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Teach Your Daughter To Love Her Womanhood With These Body Literacy Resources

With schools teaching more gender ideology than biology, resources that help young women accept and understand their bodies are needed. 


“I don’t know if I have a uterus or not. They didn’t tell me.”

A few months ago, body literacy instructor Christina Valenzuela presented a live Cycle Prep workshop for girls at a local church in her home state of Massachusetts. Following the event, a mother approached her with an information pamphlet from her daughter’s public school.

“She explained that the presentation was given in a co-ed classroom,” Valenzuela said. “Boys and girls were not separated, which ended up creating some confusion when the kids went home. This mother told me that a friend of hers had a son who attended the same presentation her daughter did. One day he asked his mom, ‘Am I going to get a period?’ The mom was taken aback, but responded, ‘Why would you think you’re going to get a period?’ ‘Because in the presentation, they said that people with uteruses get periods. And I don’t know if I have a uterus or not. They didn’t tell me.’”

As the school year commences, the parents of nearly 50 million children will relinquish their rights to American public schools. This a public school system that, in many states, actively promotes obscene literature, transgender hormone treatment, and parent subversion to push perverse agendas. A trademark of the education institution for the past century, menstrual instruction has swung further and further from reality.

The Sexuality Information and Education Council of the United States, founded in 1964, now actively promotes “a variety of social issues … [like] LGBTQ rights and reproductive justice,” the latter of which is often a euphemism for abortion. Basic biology has taken a backseat.

Replacing Body Ignorance with Body Literacy

Valenzuela knows firsthand how blatant gender politics in the classroom are wreaking havoc on young minds. She has instructed couples in natural family planning (NFP) since 2013. An umbrella term for natural methods to increase a woman’s chance of conceiving and avoiding pregnancy based on the rhythms of her individual cycle, NFP has been widely and successfully used to support women and families.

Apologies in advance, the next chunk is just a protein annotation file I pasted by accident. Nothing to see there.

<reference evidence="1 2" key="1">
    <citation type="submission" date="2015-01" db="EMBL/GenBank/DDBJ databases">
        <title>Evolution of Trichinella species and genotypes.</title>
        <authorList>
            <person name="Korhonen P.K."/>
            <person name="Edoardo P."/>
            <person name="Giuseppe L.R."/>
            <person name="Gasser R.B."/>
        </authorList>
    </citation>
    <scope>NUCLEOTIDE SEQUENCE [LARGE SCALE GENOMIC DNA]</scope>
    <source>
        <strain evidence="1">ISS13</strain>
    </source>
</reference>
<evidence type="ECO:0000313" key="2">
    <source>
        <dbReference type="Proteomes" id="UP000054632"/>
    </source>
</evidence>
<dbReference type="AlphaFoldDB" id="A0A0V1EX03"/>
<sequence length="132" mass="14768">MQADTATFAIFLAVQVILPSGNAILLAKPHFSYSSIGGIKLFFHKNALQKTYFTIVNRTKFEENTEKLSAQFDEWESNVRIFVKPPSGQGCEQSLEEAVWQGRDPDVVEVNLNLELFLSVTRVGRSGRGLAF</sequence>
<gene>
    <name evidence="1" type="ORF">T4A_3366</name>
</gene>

In response to growing “progressive” instruction in schools and a lack of confidence in parents to tackle sex and biological instruction, she developed a series of online workshops for girls leading up to puberty and beyond. Her company, Pearl and Thistle, supports fertility and body literacy for single women, couples, and parents.

“That just teaching the biology of the body could be counter-cultural was never on my radar,” Valenzuela said. “The very first Cycle Prep program was in 2019, at the request of mothers who were looking for education and a value system that explained all of the science of the menstrual cycle and communicated the goodness of the body design. That this is a normal, healthy part of growing up and this is something that our bodies do.”

“I had no idea that in the wake of this, we would be needing more of this education because some school programs are intentionally going a different route,” she added.

Valenzuela is adamant that body literacy should replace body ignorance and that education should start with parents or caregivers. Relinquishing your child’s instruction in even basic truths of sexual anatomy to schools is risky these days.

“The fourth-grade teachers in our classrooms aren’t any more an expert in the menstrual cycle than a parent,” Valenzuela said. “They are working off a script that was devised by the education system.”

And unlike the hyper-sexualized sex ed in public schools today, Valenzuela disagrees with a sex-centered approach. 

“We can talk about the menstrual cycle and puberty without going into a detailed conversation of sex and contraception,” she said. “We’ve been taught in our society that they are all combined, but they are not.”

With many schools teaching more gender ideology than biology, resources that help young women to accept and understand their bodies are especially needed. 

“I think I would have had a much more positive experience of my cycles in those teenage years if I had felt that there was some sort of community versus being siloed in our own cycles, our own questions, and our own suffering,” Valenzuela said. “I always commission families that if they [educate themselves] as a group they are doing it for each other. They will be equipped to help one another out.”

Valenzuela recommends the following cycle education programs and books for girls:

Cycle Prep: First Period Course (Pearl and Thistle)

Cycle Show (Guiding Star Project)

TeenSTAR (programs for boys and girls)

Mothers of (Pre)Teens Online Course (Natural Womanhood)

Mother Daughter Area (Fertility Science Institute)

TeenFEMM (from Fertility Education and Medical Management, directory of instructors)

FABMbase (a self-described “fertility awareness database”)

What’s Going On In My Body? (a book by Dr. Elisabeth Raith-Paula)

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